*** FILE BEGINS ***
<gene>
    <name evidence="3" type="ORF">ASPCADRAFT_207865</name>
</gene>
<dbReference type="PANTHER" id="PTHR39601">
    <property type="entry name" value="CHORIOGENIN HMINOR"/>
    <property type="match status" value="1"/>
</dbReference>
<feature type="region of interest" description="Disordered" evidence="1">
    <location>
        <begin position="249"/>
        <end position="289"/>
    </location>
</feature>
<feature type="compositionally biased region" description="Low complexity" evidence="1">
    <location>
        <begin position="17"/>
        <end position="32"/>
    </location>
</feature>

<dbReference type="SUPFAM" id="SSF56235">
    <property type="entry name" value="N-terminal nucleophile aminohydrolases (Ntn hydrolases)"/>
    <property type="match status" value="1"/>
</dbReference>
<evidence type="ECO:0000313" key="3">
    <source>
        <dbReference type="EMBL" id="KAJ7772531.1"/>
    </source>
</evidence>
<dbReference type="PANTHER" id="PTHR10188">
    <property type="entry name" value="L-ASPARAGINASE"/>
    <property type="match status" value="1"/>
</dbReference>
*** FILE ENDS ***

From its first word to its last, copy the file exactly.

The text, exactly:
<gene>
    <name evidence="3" type="ORF">ASPCADRAFT_207865</name>
</gene>
<dbReference type="PANTHER" id="PTHR39601">
    <property type="entry name" value="CHORIOGENIN HMINOR"/>
    <property type="match status" value="1"/>
</dbReference>
<feature type="region of interest" description="Disordered" evidence="1">
    <location>
        <begin position="249"/>
        <end position="289"/>
    </location>
</feature>
<feature type="compositionally biased region" description="Low complexity" evidence="1">
    <location>
        <begin position="17"/>
        <end position="32"/>
    </location>
</feature>

<dbReference type="SUPFAM" id="SSF56235">
    <property type="entry name" value="N-terminal nucleophile aminohydrolases (Ntn hydrolases)"/>
    <property type="match status" value="1"/>
</dbReference>
<evidence type="ECO:0000313" key="3">
    <source>
        <dbReference type="EMBL" id="KAJ7772531.1"/>
    </source>
</evidence>
<dbReference type="PANTHER" id="PTHR10188">
    <property type="entry name" value="L-ASPARAGINASE"/>
    <property type="match status" value="1"/>
</dbReference>